There is more. Jacob also made reference to the blessings of thy fathers strengthened with the blessings of his fathers until the desire of the everlasting hills shall come. What is this if it is not to say that we are simply the heirs of our forebears who have given us the example and merited for us so many graces? We stand, unworthily for sure but with immense gratitude, in a long line of men who seek to serve the Lord, and that line actually goes back to the very beginning since St Luke in his genealogy of Our Lord, which follows immediately the end of today’s Gospel, takes the ancestors of Jesus all the way back to Adam. We stand not alone, so many have gone before us, and now they are a great cloud of witnesses (cf. Heb 12:1) cheering us on as we take our share of the struggle for souls. If we look back to be inspired by those who went before, we also look forward to the desire of the everlasting hills. We know that this desired one is none other than Our Lord Jesus Christ Himself who has already come in the flesh but who will come again in glory. Monastic life is precisely the loving expectation of the Bridegroom and the continual appeal to Him to hasten the hour of His return, and we know, as we meditated yesterday, that it will be soon, for only a modicum, a little while, separates us from that event towards which all history converges.
All these blessings are offered to you, and through you to us, on this feast in which we honour St Joseph under two titles. Blessed Pius IX wanted this day to be one of incessant prayer to St Joseph as the patron of the universal Church, and God knows the Church is in dire need of his protective intercession at this time. The monk is placed in the heart of the Church and his role is to be the love of that heart, lest it die out and lose its fervour. The monk always stands with the Church and he is happy to suffer with her, for her and even from her, for he knows that she and her eternal bridegroom are but one, and that he cannot have God for Father who has not the Church for Mother.
Venerable Pius XII for his part sought to honour St Joseph on this day as the model of workers. He did so as an answer to the abuses of both Communism and Capitalism. For the former, a worker is worth only what he produces; he is a cog in the gigantic wheel of the State, to be used and disposed of according to needs: man is dehumanised. For the latter, the worker achieves his purpose when he succeeds in enriching himself and others in order to provide for a maximum amount of leisure and pleasure. Whereas for Communism, there is no time for leisure and no need for it, since man is just a robot and a slave, for Capitalism the entire goal of the manoeuvre is to produce great amounts and quickly so that man could have longer holidays and “be free” do what we pleases. Both systems destroy man by ignoring the very reason for which God placed him in a garden and commanded him to work. They ignore the dignity of human effort to achieve God’s plan in history by cooperating with His grace, by being secondary causes of what He intends to produce in the world and in souls.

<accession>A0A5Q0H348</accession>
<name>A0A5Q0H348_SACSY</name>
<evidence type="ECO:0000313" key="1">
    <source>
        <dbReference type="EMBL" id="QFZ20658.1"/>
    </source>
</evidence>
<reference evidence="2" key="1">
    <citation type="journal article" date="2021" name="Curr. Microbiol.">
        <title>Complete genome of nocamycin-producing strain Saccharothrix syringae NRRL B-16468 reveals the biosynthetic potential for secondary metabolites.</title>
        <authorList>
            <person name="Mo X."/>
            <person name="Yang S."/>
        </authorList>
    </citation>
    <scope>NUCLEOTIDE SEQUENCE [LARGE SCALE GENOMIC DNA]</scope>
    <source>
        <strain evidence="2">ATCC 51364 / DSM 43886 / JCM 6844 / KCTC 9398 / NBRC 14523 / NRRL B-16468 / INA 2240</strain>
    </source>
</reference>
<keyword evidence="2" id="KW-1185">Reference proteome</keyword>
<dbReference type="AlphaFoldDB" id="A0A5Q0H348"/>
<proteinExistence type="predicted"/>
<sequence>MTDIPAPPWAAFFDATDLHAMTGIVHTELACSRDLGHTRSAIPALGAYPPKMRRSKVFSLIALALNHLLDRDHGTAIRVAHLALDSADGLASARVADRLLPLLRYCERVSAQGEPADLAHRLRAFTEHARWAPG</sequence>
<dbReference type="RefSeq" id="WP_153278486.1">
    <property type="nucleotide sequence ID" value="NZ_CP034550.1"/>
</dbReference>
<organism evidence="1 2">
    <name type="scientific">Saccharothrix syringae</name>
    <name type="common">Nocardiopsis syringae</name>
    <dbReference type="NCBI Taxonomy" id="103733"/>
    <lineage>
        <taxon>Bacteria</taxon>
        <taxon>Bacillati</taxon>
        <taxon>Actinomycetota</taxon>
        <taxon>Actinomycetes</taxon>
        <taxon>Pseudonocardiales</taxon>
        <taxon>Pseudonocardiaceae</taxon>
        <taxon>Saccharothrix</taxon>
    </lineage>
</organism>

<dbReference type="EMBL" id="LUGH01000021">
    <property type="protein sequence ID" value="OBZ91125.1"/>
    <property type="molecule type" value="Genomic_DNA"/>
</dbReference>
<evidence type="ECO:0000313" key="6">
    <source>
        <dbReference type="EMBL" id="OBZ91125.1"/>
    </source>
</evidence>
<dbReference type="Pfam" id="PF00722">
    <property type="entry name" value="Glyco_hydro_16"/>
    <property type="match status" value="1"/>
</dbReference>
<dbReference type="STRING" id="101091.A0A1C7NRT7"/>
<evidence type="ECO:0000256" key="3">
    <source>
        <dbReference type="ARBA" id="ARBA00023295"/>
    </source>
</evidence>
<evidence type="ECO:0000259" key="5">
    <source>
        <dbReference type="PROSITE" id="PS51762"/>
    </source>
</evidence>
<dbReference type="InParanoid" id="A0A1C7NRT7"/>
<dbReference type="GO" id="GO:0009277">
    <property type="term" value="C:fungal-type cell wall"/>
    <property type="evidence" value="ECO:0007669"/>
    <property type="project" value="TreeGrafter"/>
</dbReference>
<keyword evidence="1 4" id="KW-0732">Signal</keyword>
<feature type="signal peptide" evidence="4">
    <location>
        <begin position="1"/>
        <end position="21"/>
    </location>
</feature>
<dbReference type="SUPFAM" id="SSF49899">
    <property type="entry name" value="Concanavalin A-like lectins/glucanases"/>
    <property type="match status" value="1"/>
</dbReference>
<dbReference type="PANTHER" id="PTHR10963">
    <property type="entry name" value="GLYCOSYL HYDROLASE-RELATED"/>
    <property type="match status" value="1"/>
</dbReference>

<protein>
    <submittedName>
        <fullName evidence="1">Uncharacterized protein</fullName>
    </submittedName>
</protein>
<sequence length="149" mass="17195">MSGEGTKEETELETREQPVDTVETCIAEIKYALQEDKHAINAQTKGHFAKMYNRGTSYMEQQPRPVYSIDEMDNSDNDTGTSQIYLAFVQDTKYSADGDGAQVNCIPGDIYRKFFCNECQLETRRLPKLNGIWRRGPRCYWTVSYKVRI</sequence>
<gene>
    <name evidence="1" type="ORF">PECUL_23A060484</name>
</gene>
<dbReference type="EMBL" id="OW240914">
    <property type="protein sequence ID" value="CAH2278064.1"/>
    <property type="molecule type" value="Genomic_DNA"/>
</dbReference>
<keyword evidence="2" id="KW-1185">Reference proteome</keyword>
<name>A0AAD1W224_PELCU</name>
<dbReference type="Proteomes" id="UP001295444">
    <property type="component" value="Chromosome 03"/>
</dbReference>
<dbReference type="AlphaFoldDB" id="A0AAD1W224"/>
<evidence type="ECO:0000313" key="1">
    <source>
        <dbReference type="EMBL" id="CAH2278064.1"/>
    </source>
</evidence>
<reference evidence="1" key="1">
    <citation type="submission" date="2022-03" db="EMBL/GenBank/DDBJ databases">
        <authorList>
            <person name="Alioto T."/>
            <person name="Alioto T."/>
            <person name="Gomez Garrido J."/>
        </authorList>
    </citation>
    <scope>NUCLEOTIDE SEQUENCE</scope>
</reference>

The monastic life is part of God’s answer to the abuse of human work, and it is particularly true of the monk lay brother. The monk indeed is called to prayer and work – ora et labora – but he is neither a robot nor a profiteer. By his work he develops God-given talents that he puts at the disposal of his community and its guests whom St Benedict admonishes us to receive as if they were Christ Himself; the monk imitates St Joseph and Christ Himself who made a living at the sweat of their brow. The very structure of the monastic life assures that work is kept in its place and that the leisure time is precisely devoted to the otium sanctum, that holy idleness that our fathers held so dear, the hours of leisure with God, to be with Him, to be before Him, to play and rejoice in His presence always as beloved children, contributing all the while to making the beauty of God more visible in the world, helping all to taste and see how sweet the Lord is (Ps 33).
And so my dear Brother Francisco Maria, as you offer your life to God on this day at this sacred altar, before God’s people, let the love of Christ embrace you and set you aflame with its perfection. May you love Him with all the strength of your mind and heart; may many souls be led to follow your example and may the most Sacred Heart of Our Lord be immensely consoled by your humble efforts. Like St Francisco Marto may you be taken up with the thought of consoling Our Lord. May you share his zeal, his generosity and above all his love.
Finally, may you be like the grape whose vine digs deep roots in the soil (the blessings of the deep) and matures slowly under the strong rays of the Tasmanian sun (the blessings of heaven above), and that becomes, through the process of being pruned, then pressed and crushed and losing itself, a sweet wine that is poured into the hearts of men to give them joy and lead them to sing with renewed vigour the glory of the Most High Jesus Christ, through Mary Immaculate, the wonderful Lady of Cana and her most chaste spouse, St Joseph.